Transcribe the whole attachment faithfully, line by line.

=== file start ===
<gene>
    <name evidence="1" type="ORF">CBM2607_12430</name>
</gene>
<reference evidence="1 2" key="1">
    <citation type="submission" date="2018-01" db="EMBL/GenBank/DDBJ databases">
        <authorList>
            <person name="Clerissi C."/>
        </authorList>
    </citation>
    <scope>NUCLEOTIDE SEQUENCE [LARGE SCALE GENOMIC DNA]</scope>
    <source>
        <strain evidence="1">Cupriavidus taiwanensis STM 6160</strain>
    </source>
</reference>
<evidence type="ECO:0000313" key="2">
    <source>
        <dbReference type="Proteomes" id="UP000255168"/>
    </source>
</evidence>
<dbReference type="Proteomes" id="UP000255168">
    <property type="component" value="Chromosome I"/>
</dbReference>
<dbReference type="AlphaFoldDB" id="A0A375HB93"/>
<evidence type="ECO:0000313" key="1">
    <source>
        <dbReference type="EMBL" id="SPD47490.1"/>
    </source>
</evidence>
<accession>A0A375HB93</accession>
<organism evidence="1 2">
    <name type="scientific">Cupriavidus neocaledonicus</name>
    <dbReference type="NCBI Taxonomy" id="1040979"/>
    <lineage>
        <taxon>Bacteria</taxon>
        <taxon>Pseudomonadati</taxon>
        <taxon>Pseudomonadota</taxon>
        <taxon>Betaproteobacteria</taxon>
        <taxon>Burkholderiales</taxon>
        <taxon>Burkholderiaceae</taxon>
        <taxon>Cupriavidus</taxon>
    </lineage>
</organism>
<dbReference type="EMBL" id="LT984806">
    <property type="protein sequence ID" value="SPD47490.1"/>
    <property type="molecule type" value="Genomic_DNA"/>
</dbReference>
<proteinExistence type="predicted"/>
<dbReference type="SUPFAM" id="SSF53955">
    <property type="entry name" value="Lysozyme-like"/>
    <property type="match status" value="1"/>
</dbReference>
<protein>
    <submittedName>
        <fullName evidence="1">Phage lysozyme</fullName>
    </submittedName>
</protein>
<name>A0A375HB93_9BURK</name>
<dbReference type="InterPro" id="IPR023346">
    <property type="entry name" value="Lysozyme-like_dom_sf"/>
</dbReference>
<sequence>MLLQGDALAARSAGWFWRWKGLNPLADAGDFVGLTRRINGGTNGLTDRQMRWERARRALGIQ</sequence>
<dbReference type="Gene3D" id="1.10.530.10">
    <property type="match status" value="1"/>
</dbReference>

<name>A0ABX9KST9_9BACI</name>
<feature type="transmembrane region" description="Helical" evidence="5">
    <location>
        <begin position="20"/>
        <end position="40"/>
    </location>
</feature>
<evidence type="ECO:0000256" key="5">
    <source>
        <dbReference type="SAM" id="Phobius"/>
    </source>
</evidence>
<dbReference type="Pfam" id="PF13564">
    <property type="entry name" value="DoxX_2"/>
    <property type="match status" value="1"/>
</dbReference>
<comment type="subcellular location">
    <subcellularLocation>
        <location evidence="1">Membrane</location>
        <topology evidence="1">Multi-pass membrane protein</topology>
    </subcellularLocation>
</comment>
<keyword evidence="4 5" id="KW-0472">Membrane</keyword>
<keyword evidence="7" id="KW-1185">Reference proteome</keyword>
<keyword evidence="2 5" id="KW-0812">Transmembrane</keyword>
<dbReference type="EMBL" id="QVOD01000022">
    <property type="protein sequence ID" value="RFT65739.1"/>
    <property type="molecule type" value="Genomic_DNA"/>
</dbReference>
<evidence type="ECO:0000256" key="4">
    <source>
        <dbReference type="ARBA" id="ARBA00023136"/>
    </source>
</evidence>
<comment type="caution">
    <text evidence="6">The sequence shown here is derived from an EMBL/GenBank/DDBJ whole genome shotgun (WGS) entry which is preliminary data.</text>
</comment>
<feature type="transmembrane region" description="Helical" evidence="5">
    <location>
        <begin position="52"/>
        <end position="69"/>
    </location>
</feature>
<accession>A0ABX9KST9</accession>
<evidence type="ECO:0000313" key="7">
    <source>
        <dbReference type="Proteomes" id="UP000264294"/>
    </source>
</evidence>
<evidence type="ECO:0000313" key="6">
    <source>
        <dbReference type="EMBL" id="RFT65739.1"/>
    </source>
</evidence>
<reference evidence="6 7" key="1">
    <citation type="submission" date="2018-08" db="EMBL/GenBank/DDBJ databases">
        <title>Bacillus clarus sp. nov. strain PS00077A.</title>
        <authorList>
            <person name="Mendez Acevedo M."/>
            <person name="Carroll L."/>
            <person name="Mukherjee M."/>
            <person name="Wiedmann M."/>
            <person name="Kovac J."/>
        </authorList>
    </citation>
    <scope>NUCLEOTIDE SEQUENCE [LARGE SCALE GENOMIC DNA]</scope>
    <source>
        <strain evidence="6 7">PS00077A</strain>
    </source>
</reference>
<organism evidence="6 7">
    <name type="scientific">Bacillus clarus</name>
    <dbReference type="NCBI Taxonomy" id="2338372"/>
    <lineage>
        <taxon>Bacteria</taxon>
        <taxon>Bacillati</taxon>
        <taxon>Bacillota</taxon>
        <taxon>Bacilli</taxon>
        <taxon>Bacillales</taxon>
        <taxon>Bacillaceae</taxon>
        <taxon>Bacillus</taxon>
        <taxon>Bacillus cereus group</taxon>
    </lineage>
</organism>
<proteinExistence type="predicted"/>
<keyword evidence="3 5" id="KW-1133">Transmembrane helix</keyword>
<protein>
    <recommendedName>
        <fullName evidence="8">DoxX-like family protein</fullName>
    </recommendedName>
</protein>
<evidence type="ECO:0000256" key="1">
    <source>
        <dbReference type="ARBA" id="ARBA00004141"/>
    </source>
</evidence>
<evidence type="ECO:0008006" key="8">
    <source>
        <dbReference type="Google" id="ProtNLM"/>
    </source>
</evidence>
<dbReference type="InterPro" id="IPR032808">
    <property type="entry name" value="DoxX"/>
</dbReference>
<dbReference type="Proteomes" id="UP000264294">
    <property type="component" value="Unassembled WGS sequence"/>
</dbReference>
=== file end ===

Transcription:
<gene>
    <name evidence="1" type="ORF">CBM2607_12430</name>
</gene>
<reference evidence="1 2" key="1">
    <citation type="submission" date="2018-01" db="EMBL/GenBank/DDBJ databases">
        <authorList>
            <person name="Clerissi C."/>
        </authorList>
    </citation>
    <scope>NUCLEOTIDE SEQUENCE [LARGE SCALE GENOMIC DNA]</scope>
    <source>
        <strain evidence="1">Cupriavidus taiwanensis STM 6160</strain>
    </source>
</reference>
<evidence type="ECO:0000313" key="2">
    <source>
        <dbReference type="Proteomes" id="UP000255168"/>
    </source>
</evidence>
<dbReference type="Proteomes" id="UP000255168">
    <property type="component" value="Chromosome I"/>
</dbReference>
<dbReference type="AlphaFoldDB" id="A0A375HB93"/>
<evidence type="ECO:0000313" key="1">
    <source>
        <dbReference type="EMBL" id="SPD47490.1"/>
    </source>
</evidence>
<accession>A0A375HB93</accession>
<organism evidence="1 2">
    <name type="scientific">Cupriavidus neocaledonicus</name>
    <dbReference type="NCBI Taxonomy" id="1040979"/>
    <lineage>
        <taxon>Bacteria</taxon>
        <taxon>Pseudomonadati</taxon>
        <taxon>Pseudomonadota</taxon>
        <taxon>Betaproteobacteria</taxon>
        <taxon>Burkholderiales</taxon>
        <taxon>Burkholderiaceae</taxon>
        <taxon>Cupriavidus</taxon>
    </lineage>
</organism>
<dbReference type="EMBL" id="LT984806">
    <property type="protein sequence ID" value="SPD47490.1"/>
    <property type="molecule type" value="Genomic_DNA"/>
</dbReference>
<proteinExistence type="predicted"/>
<dbReference type="SUPFAM" id="SSF53955">
    <property type="entry name" value="Lysozyme-like"/>
    <property type="match status" value="1"/>
</dbReference>
<protein>
    <submittedName>
        <fullName evidence="1">Phage lysozyme</fullName>
    </submittedName>
</protein>
<name>A0A375HB93_9BURK</name>
<dbReference type="InterPro" id="IPR023346">
    <property type="entry name" value="Lysozyme-like_dom_sf"/>
</dbReference>
<sequence>MLLQGDALAARSAGWFWRWKGLNPLADAGDFVGLTRRINGGTNGLTDRQMRWERARRALGIQ</sequence>
<dbReference type="Gene3D" id="1.10.530.10">
    <property type="match status" value="1"/>
</dbReference>

<name>A0ABX9KST9_9BACI</name>
<feature type="transmembrane region" description="Helical" evidence="5">
    <location>
        <begin position="20"/>
        <end position="40"/>
    </location>
</feature>
<evidence type="ECO:0000256" key="5">
    <source>
        <dbReference type="SAM" id="Phobius"/>
    </source>
</evidence>
<dbReference type="Pfam" id="PF13564">
    <property type="entry name" value="DoxX_2"/>
    <property type="match status" value="1"/>
</dbReference>
<comment type="subcellular location">
    <subcellularLocation>
        <location evidence="1">Membrane</location>
        <topology evidence="1">Multi-pass membrane protein</topology>
    </subcellularLocation>
</comment>
<keyword evidence="4 5" id="KW-0472">Membrane</keyword>
<keyword evidence="7" id="KW-1185">Reference proteome</keyword>
<keyword evidence="2 5" id="KW-0812">Transmembrane</keyword>
<dbReference type="EMBL" id="QVOD01000022">
    <property type="protein sequence ID" value="RFT65739.1"/>
    <property type="molecule type" value="Genomic_DNA"/>
</dbReference>
<evidence type="ECO:0000256" key="4">
    <source>
        <dbReference type="ARBA" id="ARBA00023136"/>
    </source>
</evidence>
<comment type="caution">
    <text evidence="6">The sequence shown here is derived from an EMBL/GenBank/DDBJ whole genome shotgun (WGS) entry which is preliminary data.</text>
</comment>
<feature type="transmembrane region" description="Helical" evidence="5">
    <location>
        <begin position="52"/>
        <end position="69"/>
    </location>
</feature>
<accession>A0ABX9KST9</accession>
<evidence type="ECO:0000313" key="7">
    <source>
        <dbReference type="Proteomes" id="UP000264294"/>
    </source>
</evidence>
<evidence type="ECO:0000313" key="6">
    <source>
        <dbReference type="EMBL" id="RFT65739.1"/>
    </source>
</evidence>
<reference evidence="6 7" key="1">
    <citation type="submission" date="2018-08" db="EMBL/GenBank/DDBJ databases">
        <title>Bacillus clarus sp. nov. strain PS00077A.</title>
        <authorList>
            <person name="Mendez Acevedo M."/>
            <person name="Carroll L."/>
            <person name="Mukherjee M."/>
            <person name="Wiedmann M."/>
            <person name="Kovac J."/>
        </authorList>
    </citation>
    <scope>NUCLEOTIDE SEQUENCE [LARGE SCALE GENOMIC DNA]</scope>
    <source>
        <strain evidence="6 7">PS00077A</strain>
    </source>
</reference>
<organism evidence="6 7">
    <name type="scientific">Bacillus clarus</name>
    <dbReference type="NCBI Taxonomy" id="2338372"/>
    <lineage>
        <taxon>Bacteria</taxon>
        <taxon>Bacillati</taxon>
        <taxon>Bacillota</taxon>
        <taxon>Bacilli</taxon>
        <taxon>Bacillales</taxon>
        <taxon>Bacillaceae</taxon>
        <taxon>Bacillus</taxon>
        <taxon>Bacillus cereus group</taxon>
    </lineage>
</organism>
<proteinExistence type="predicted"/>
<keyword evidence="3 5" id="KW-1133">Transmembrane helix</keyword>
<protein>
    <recommendedName>
        <fullName evidence="8">DoxX-like family protein</fullName>
    </recommendedName>
</protein>
<evidence type="ECO:0000256" key="1">
    <source>
        <dbReference type="ARBA" id="ARBA00004141"/>
    </source>
</evidence>
<evidence type="ECO:0008006" key="8">
    <source>
        <dbReference type="Google" id="ProtNLM"/>
    </source>
</evidence>
<dbReference type="InterPro" id="IPR032808">
    <property type="entry name" value="DoxX"/>
</dbReference>
<dbReference type="Proteomes" id="UP000264294">
    <property type="component" value="Unassembled WGS sequence"/>
</dbReference>